I have not kept up with the Payne/Bergner split. That split helped me to see flaws when Christians bank too much on the therapeutic culture to be their wisdom. "What I mean is that each one of you says, 'I follow Paul,' or 'I follow Apollos,' or 'I follow Cephas,' (Dan inserts: or 'I follow Payne,' or 'I follow Bergner,') or 'I follow Christ.' Is Christ divided?" (1 Cor. 1:10-13). Sure, there were other issues here, pride, egos, etc. but at the heart of this was psychological interpretation.
Here's an interesting point when you build and cultivate a presence of fear in the therapeutic culture concerning relationships. My subject heading on this post is actually derived from a subtitle taken from one of Payne's students who also wrote a book: Sheep in Wolves' Clothing: How Unseen Need Destroys Friendship and Community and What to Do about it. This book was written several years prior to the Payne/Bergner split. Indeed, in the Acknowledgments section of the book she writes "Special thanks are also due to Rev. Mario Bergner for the way he tells his story at Pastoral Care Ministry Schools (this week long conference I mentioned earlier). His example of honesty has inspired courage in me--first to write out my story truthfully in the presence of God, and then share it publicly."
According to McIntyre's psychological world, one of the biggest issues of sin and pride in our lives is "unresolved transferences." When there are unresolved transferences, one of the biggest fruits involves, ironically, factiousness. She observes, "Sometimes ministers are the ones transferring onto others...Because their position lends them power and authority, their transferences will often go unchallenged. Obviously this is extraordinarily harmful to the person who is the object of the transference, who is often compelled to leave the church...Perhaps the most common scenario of this occurrence happens when male pastors transfer onto women in their congregations." She talks about "Others reported the loss of relationships with friends, family, and ministry partners who had been stealthily drawn" into transferences.
One of McIntyre's tidbits of advice is if you "see" these unresolved transferences begin building stronger and higher boundaries to protect oneself against unresolved transferences.
Since this split happened in church--the fruit of it was "public." Interestingly, the women in Payne's closest circle left the church with her, including McIntyre. I will not go into detail how they left the church. That's another sad story for another post, another time.
From their psychological world, using their own language, one would have to say that what destroyed this friendship and brought deep pain and hurt in their community was their ultimate inability to deal with transferences and counter-transferences between each other.
There are particular schools of psychological theory which inspire Christians to always be looking under the surface of another's behavior and interpreting it according to unconscious forces of transference, etc. These same schools, if you listen very long to them, cultivate a presence of fear in their psychological view of transference, addiction, codependency, etc. Christians who are faithful but not perfect become "dangerous" and "unsafe." This happens with people in the pew, and as the Payne/Bergner split shows, it happens among mature Christian leaders. Christians exhibiting certain behaviors are labeled "dangerous" or "unsafe," Pay attention to what people mean when they talk about "healthy" and "unhealthy" descriptions of behaviors. If you listen long to the psychological theory, the theory becomes the be all and end all of how to view relationships. Before long, several choices Christ made and the Apostles made would be labeled "unhealthy" and are--by secular psychologists!!!!!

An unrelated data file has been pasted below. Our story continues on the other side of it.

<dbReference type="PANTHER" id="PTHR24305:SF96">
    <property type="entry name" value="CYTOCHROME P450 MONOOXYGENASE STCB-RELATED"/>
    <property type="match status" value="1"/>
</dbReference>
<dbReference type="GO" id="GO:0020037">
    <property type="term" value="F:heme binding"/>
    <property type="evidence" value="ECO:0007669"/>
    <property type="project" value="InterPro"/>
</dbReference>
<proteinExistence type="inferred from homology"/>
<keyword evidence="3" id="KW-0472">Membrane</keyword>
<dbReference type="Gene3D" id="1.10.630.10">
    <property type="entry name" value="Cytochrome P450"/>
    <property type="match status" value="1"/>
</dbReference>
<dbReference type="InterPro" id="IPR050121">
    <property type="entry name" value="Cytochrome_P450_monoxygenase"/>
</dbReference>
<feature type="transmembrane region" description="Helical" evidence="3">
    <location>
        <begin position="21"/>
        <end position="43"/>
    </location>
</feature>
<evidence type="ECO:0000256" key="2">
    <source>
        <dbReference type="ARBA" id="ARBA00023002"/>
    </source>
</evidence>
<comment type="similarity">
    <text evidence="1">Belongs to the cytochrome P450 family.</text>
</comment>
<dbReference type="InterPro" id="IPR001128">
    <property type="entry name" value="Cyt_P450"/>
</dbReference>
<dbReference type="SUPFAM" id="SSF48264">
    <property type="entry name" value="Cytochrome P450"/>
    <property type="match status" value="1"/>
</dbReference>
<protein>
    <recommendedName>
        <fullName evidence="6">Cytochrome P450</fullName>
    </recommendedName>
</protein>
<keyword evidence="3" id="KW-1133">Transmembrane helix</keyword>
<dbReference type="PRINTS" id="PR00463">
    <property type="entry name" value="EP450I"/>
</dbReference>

This story inspired me to rethink the cultural interpretations of transference and counter-transference.
Pay attention to psychological projections about your unconscious realm and anything anyone identifies as your being in "transference." It could be their own counter-transference. Worse yet, and powerfully more subtle to detect, it could be a collective sub-culture's projection or counter-transference onto you. A behavior could be a "splinter" in the outward appearance but the interpretation behind that splinter--the unconscious realm--could be a projected and huge log (Matt.7:1-3)--asserted with robust psychological authority. Hence this deep need for separation and high walls between "faithful" Christian brothers and sisters.
This could fall on racial, gender, or other issues. The unconscious realm is a mystery from many angles. Could it be that we have suffered from many divorces and church splits and losses of friendship over our entrenched views of psychological interpretations? The Payne/Bergner split opens the door for such possibility. Perhaps humility over our individual and collective psychological interpretations of transferences and counter-transferences would preserve some marriages, communities and friendships.
"I appeal to you, brothers, by the name of our Lord Jesus Christ, that all of you agree and that there be no divisions among you, but be united in the same mind and same judgment" (1 Cor. 1:10).